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Bank Recovery and Resolution Directive

  • Netherlands
  • Banking and finance


The Directive aims to introduce instruments at a European level to solve financial problems within banks and to, if required, wind down banks in an orderly way. The aim is to put the burden of insolvent banks on the shareholders and creditors and thus to minimize tax payer costs in that respect.

The measures introduced by the Directive can be divided into three pillars:

  • to prevent and prepare for financial problems;
  • early intervention; and
  • resolution and financing thereof.

Resolution Authorities

The Directive requires Member States to confer resolution powers on public administrative authorities which will have the powers laid down in the Directive. It is open to Member States to designate as their resolution authorities, for example, national central banks, financial supervisors, deposit guarantee schemes, ministries of finance, or special authorities. In the Netherlands, the Dutch Central Bank is likely to be appointed as resolution authority.

Prevention and preparation: recovery plans and intra-group support

Recovery plan

The Directive requires institutions to draw up recovery plans containing measures and arrangements to enable them to take early action to restore their long term viability in the event of a material deterioration of their financial situation. Groups will be required to develop plans at both group level and for the individual institutions within the group, after which such plans will have to be assessed and approved by the supervisor. If a resolution authority identifies significant impediments to the resolvability of an institution or group, it may require the institution or group to take measures in order to facilitate its resolvability.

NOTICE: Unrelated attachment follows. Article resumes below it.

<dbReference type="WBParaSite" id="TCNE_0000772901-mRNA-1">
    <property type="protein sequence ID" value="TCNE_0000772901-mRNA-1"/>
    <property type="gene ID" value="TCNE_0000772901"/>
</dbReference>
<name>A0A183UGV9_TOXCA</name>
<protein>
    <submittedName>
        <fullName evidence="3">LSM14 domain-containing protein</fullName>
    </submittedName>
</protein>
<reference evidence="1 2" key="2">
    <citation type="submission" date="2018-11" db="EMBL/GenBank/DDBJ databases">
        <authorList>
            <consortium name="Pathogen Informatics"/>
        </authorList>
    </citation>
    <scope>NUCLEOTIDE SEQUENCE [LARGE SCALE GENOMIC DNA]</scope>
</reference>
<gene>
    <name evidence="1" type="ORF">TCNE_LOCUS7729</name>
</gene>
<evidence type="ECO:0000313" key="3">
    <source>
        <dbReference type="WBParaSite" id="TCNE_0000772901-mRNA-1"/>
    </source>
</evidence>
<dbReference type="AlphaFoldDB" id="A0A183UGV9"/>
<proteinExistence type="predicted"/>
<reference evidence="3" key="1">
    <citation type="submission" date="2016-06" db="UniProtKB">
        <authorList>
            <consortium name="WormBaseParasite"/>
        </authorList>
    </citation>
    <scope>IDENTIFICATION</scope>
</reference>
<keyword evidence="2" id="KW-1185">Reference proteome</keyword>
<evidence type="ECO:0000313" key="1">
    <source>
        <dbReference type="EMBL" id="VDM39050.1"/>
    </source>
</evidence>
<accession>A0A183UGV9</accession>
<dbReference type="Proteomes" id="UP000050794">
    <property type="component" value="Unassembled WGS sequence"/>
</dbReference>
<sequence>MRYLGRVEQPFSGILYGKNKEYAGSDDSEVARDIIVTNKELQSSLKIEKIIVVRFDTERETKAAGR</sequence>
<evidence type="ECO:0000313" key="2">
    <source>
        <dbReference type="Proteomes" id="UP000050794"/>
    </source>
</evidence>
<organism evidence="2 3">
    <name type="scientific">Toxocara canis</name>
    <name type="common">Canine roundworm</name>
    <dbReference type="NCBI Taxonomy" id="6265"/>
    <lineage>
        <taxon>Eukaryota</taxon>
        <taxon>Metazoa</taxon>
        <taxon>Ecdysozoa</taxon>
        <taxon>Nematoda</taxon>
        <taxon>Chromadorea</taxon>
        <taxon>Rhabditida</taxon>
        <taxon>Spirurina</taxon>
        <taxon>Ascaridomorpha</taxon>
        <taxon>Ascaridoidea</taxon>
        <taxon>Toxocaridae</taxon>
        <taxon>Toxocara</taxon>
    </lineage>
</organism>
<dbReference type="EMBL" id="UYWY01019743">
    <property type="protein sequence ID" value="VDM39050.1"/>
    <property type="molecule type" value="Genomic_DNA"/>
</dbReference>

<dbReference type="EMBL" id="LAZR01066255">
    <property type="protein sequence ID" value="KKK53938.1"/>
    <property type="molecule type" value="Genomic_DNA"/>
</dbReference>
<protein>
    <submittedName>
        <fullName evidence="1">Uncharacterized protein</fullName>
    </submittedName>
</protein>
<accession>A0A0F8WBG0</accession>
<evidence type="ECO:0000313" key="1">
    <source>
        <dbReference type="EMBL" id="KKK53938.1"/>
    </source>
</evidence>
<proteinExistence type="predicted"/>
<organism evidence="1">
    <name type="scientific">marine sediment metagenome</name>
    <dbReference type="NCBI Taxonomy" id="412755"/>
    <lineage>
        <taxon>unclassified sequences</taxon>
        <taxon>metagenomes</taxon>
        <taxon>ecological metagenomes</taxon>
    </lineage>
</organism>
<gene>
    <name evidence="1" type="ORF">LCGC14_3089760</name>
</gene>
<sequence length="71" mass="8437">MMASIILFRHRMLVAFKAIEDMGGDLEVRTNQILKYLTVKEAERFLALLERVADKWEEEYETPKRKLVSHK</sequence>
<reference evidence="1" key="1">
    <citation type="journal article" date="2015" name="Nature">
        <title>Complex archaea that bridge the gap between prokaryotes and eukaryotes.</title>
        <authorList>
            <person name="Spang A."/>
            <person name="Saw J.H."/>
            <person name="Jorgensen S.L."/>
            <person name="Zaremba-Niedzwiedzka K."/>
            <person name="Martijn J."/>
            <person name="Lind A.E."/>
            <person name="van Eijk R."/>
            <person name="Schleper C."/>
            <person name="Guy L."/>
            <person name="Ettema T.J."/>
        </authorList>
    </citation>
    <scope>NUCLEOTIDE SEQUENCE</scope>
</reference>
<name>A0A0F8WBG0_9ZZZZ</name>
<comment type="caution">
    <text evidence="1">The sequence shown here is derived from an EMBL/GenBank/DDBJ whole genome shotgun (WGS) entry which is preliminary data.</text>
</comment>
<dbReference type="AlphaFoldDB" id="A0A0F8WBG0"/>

Intra group support

The Directive aims to overcome current legal impediments to the provision of financial support from one entity within a group to another. Institutions that operate in a group structure will be able to enter into agreements to provide financial support (in the form of a loan, the provision of guarantees, or the provision of assets for use as collateral in transaction) to other entities within the group that experience financial difficulties. As a safeguard, the supervisor of the transferor will have the power to prohibit or restrict financial support pursuant to the agreement when that transfer threatens the liquidity or solvency of the transferor or financial stability.

Early intervention: powers of the supervisors

The Directive expands the powers of supervisors to intervene at an early stage in cases where the financial situation or solvency of an institution is deteriorating. Powers of early intervention include the power to request the institution to implement arrangements and measures set out in the recovery plan; draw up an action program and a timetable for its implementation; request the management to convene, or convene directly, a shareholders' meeting, propose the agenda and the adoption of certain decisions; and request the institution to draw up a plan for restructuring of debt with its creditors.

In addition, supervisors have the power to appoint a special manager for a limited period, when the solvency of an institution is deemed to be sufficiently at risk. The primary duty of a special manager is to restore the financial situation of the institution and the sound and prudent management of its business. A special manager will replace the management of the institution and have all its powers without prejudice to ordinary shareholder rights.